But this is the profession you created. We’re in this together, but we push 90% of partner-wannabes overboard before we bring them in. We look out for each other, and make sure everyone is making their billable hour targets–and more, because we expect greatness and excellence from people we don’t train to succeed.

Many people have said it, in many different ways, but it is time to stop deflecting blame to clients, law schools, or the associates themselves. This is a world you created, and it is hurting more people than you can imagine in deep, long-lasting ways. And remember: this is the future of your profession I am talking about, the next partners at your firm, not Blackacre.

As a token of respect (with no illusions that it will be reciprocated), I have a few suggestions to consider for reducing the damage you are doing. I won’t pretend these will ever be adopted, and I haven’t tested them through Monte Carlo simulations, so I don’t know if they will work. But perhaps they will give you signposts.

  • Loosen your grip, or retire. Much of the pressure creating the “90% overboard” problem is from senior partners who aren’t passing on their books of business and grooming mid-level partners to take over. With you not letting go, every level beneath you has to hold on to whatever they can to keep their numbers up, which is destructive all around.
  • Give credit to partners for mentoring. Real credit, not acrylic-plaque credit. Give them pro tanto credit in the professional development column for hours spent working with associates to revise a brief or memo. Perhaps even require partners to do exactly that before they can open a new client account.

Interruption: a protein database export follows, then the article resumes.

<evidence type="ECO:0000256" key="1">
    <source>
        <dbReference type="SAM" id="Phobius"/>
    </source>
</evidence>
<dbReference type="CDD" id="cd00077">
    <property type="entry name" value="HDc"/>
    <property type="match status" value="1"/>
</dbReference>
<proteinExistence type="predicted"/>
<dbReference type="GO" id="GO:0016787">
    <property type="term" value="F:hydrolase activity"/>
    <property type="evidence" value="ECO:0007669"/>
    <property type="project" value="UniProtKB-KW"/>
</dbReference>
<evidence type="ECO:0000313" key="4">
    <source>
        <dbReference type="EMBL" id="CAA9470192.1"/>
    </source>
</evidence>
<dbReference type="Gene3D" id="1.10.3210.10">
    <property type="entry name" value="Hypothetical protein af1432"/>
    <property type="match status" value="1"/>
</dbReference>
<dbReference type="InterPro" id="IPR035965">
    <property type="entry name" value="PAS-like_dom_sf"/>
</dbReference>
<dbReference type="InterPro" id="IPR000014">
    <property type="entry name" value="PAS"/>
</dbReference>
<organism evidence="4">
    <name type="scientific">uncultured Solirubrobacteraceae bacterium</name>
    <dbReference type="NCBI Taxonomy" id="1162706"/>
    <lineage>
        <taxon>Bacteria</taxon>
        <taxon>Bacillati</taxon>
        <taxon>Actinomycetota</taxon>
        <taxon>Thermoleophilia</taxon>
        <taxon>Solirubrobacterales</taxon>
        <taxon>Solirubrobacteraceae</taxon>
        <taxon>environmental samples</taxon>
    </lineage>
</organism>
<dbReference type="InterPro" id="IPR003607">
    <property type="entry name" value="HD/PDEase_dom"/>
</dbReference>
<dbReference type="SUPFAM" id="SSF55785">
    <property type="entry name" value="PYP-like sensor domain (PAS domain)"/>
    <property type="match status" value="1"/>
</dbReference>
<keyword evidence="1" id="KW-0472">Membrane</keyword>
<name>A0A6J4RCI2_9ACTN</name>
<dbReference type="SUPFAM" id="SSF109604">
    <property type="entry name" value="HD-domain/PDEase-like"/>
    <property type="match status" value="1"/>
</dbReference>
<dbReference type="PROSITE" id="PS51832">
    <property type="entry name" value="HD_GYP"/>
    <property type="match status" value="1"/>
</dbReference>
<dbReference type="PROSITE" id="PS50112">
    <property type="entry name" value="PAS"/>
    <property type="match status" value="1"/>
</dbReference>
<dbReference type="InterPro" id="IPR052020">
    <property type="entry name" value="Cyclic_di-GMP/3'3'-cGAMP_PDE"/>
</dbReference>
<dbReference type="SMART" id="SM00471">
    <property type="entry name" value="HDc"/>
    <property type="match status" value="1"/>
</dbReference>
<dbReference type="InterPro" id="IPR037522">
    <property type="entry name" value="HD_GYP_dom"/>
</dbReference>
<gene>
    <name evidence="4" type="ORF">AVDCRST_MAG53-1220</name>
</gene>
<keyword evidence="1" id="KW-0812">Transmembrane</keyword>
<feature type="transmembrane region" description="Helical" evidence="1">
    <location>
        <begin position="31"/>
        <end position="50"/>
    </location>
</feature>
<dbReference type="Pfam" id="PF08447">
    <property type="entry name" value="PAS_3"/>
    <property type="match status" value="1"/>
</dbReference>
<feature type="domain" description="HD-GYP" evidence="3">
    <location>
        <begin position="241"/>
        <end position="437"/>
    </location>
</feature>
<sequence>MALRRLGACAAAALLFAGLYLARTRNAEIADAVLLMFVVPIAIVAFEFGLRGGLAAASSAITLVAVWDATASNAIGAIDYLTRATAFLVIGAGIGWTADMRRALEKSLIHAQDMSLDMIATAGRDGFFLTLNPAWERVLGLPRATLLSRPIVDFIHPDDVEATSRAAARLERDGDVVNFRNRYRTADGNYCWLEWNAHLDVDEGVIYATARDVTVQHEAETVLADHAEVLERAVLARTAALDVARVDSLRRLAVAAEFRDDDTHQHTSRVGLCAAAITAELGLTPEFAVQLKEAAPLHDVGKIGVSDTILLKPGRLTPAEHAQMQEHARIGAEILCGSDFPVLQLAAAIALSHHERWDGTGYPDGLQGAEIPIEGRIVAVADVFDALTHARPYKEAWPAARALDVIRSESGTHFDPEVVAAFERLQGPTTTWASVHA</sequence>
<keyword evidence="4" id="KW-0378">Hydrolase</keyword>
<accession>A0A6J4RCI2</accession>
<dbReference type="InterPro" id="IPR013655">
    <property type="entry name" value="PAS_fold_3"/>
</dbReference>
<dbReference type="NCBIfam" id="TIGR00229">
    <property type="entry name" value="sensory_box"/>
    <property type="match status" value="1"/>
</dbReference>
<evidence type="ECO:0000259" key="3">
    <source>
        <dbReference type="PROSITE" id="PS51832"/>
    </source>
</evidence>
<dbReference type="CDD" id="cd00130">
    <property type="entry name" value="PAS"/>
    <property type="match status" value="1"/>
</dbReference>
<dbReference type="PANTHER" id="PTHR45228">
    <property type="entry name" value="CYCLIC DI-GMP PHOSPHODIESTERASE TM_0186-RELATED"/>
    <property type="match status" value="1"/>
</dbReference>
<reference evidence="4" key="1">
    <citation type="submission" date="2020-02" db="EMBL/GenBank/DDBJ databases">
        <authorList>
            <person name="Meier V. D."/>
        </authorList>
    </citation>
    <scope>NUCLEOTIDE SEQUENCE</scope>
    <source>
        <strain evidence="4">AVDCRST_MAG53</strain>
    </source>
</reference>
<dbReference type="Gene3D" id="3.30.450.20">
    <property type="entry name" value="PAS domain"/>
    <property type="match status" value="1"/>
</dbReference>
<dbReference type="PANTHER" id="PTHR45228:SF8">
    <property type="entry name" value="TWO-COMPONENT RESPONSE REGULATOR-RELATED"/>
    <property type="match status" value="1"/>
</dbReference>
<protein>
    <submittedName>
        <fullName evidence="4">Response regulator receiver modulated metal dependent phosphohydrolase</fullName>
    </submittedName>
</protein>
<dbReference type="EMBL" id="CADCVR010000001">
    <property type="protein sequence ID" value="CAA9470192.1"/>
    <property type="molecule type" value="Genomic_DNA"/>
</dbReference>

• Let associates participate. Take them to trials when the client won’t pay for it. Get them in on deals, even if they aren’t doing a lot of work on it. Bring them behind the velvet ropes and shantung silk curtains. Take it as a loss, expense it to business development, or even allocate a fund to each associate to cover these opportunities up to a certain amount, like a tech budget.
  • Suck it up and really train. Everybody knows neither law school nor the bar exam trains you for practicing law. But it has been this way for over half a century now–if the case method comes as a surprise to you, Dorian Grey, you need to wake up. A profession must be passed on from practitioner to practitioner. Firms must find a way to pay for young associates to learn everything they need to know (not just cool stuff like working with witnesses and depositions), even if that means taking it out of partner profits.

But to be honest, I’m not interested in what you do. I have no illusions that anything will change anytime soon. Law firms, especially the largest white-shoe firms, are conservative in the clearest sense of the word: they do not change rapidly.

I’m more interested in talking to the associates who are stuck in this world while you change it (or don’t). My aim is to get as many of the suffering ones out of the situation as possible. They’re the ones you don’t want anyway (but you haven’t told yet–string them along for a few more years), so you shouldn’t mind. Whether you see it as a caged deathmatch or a sinking ship, they don’t belong there, and need a way out.

You all deserve to know, and you have some free advice for how to fix things. Of course none of it is your individual responsibility–it never is. But you’ve created a sick world that is hurting people, and it’s time for that to end, one mind at a time.